The PC Speech Police and ‘Gotcha Politics’
Candidates have dispatched the speech police to seek out infractions by their opponents. Good thing no one has used the word "niggardly."
April 19, 2008 - 12:30 am
On January 15, 1999, David Howard presumably woke up, had his breakfast and coffee, and headed for work in the administration of Mayor Anthony Williams in Washington, DC. Howard had a meeting that day with two of his staff, Marshall Brown and John Fanning. The topic of the meeting included the very small budget and Howard noted that he would have to be very “niggardly” with the funds available. Brown, who is black, was offended and reportedly stormed out of the office. Niggardly of course means stingy, dates back to at least the 13th century, and has no relation whatsoever to the racially charged “N-word.” Howard resigned under pressure and Williams, covering himself in ignorance and ignominy, accepted the resignation. In early March 2008, Geraldine Ferraro, former vice-presidential candidate and supporter of Hillary Clinton, stated:
If Obama was a white man, he would not be in this position. And if he was a woman of any color, he would not be in this position. He happens to be very lucky to be who he is. And the country is caught up in the concept.
The outcry from the Obama camp was immediate and furious. As a result, Ferraro stepped down from Hillary’s campaign, where she was a member of the finance committee. Ferraro did not, however, go “gentle into that good night”:
Every time that campaign is upset about something, they call it racist. I will not be discriminated against because I’m white. If they think they’re going to shut up Geraldine Ferraro with that kind of stuff, they don’t know me.
Even as a conservative I know that Ferraro is not a racist, yet the allegations have been rampant. Bill Clinton was accused of racism for his comments immediately after the South Carolina primary vote when he said:
Jesse Jackson won South Carolina in ’84 and ’88, Jesse Jackson ran a good campaign. And Obama ran a good campaign here.
Hillary’s supporters have also made claims, not of racism, but of sexism. Kerry Howley, senior editor at Reason, writes:
Hillary is getting much sympathy from pundits and bloggers about the image problem that women leaders face. Most women have had that “shrill and strident” label smacked on their forehead at one point or another. They also know what it feels like when the young, handsome, Harvard-educated golden boys like Barack Obama take home all the prizes. These problems aren’t isolated to liberal women.
Add to this useful list of the worst jobs in the world: consultant to any candidate with breasts. Show emotion and you’re weak; show strength and you’re a collection of servos. Respond to attacks with emotion and you’re “angry”; respond with equanimity and you’re cold and distant. Shy from war and you’re too feminine to lead; embrace it and you’re the establishment’s whore. And the worst thing you can do? Acknowledge, in any way, shape, or form, the existence of sexism in these United States.
And the beat goes on, and the beat goes on! (With apologies to Cher). Racism, sexism! Sexism, racism! This was bound to be the charge floating around when two highly intelligent, highly motivated, strongly liberal candidates slug it out for the nomination. Both have, at one time or another, been asked to “drop out” in favor of the other. “Dream tickets” have been proposed with one or the other at the head of the ticket, and yet this is not likely to happen with two very strong egos on the line. Both have, in fact, agreed to the so-called “dream ticket” scenario — but only if they are at the head of the ticket. Both have stated that they are in it to win.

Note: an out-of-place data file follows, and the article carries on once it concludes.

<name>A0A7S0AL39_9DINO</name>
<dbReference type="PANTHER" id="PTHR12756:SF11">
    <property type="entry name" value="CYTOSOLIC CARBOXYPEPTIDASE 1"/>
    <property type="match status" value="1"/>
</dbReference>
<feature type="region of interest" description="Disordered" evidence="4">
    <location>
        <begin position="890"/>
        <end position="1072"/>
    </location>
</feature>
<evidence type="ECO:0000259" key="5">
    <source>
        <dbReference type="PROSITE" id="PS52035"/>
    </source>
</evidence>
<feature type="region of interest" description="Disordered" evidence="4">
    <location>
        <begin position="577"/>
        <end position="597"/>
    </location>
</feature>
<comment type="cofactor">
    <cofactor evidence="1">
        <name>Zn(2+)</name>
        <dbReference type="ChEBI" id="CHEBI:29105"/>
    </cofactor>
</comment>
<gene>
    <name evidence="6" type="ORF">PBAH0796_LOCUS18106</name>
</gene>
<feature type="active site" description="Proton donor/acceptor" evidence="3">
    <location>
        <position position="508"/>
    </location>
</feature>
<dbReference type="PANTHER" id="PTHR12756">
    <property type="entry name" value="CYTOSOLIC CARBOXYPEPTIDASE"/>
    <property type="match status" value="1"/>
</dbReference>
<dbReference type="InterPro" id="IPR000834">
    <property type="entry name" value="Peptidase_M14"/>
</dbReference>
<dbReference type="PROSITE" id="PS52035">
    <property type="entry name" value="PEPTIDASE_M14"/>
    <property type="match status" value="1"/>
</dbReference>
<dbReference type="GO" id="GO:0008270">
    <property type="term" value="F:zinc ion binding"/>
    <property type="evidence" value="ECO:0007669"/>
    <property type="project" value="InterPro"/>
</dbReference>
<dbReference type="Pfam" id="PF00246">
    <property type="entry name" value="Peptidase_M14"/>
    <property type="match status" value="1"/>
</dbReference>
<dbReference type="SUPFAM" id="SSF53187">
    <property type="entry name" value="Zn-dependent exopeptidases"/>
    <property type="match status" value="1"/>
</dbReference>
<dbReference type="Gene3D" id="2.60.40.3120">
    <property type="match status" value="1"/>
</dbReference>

So much for which candidate can bring us together! Obama, running as a black man, cannot not use the racism accusation when things aren’t going his way or when the opposing camp says anything even mentioning race, color, ethnicity, religion, etc. Hillary, similarly, cannot not use the sexism or misogyny accusation when any group of men “pile on” or express doubt about Hillary’s competence to be the president. Well, I would suggest that mentioning Obama’s race is not racism any more than disliking a particular female candidate is misogyny. Yet, when either party makes its claim, the other says something to the effect of: “Suck it up. If you can’t handle this, wait till the ‘Rethuglicans’ pile on with their dirty tricks.” Of course, that is presuming that the Republicans plan to run that kind of race and we haven’t yet seen that.
In early April, one of Obama’s delegates to the Democratic National Convention, Linda Ramirez-Sliwinski, noted children playing on a small magnolia tree were damaging the tree or could fall and hurt themselves (which it was depends on who told you the story). Stating that the children were acting like “monkeys,” she was ticketed for “disorderly conduct,” which in this case is defined as saying or doing something that “alarms or disturbs another.” I suspect we should note that the children were African-Americans and that the person reporting the alarming or disturbing racist remarks was an African-American mom who has had prior run-ins with Ramirez-Slinwinski. This was of sufficient magnitude to have the Obama team ask Ramirez-Sliwinski to step down as a delegate:
Moving to nip in the bud some potential bad press, White House hopeful Barack Obama’s campaign persuaded a delegate to step down after she was ticketed for calling her neighbor’s African-American children “monkeys.”
I read the quote, and she didn’t call them monkeys; she said they were acting like monkeys. I guess in a highly charged, close, and contentious race, it doesn’t really matter, does it? Perhaps all of the remaining Democratic primary voters need to vote for “none of the above.”
G.M. Roper blogs at GM’s Corner.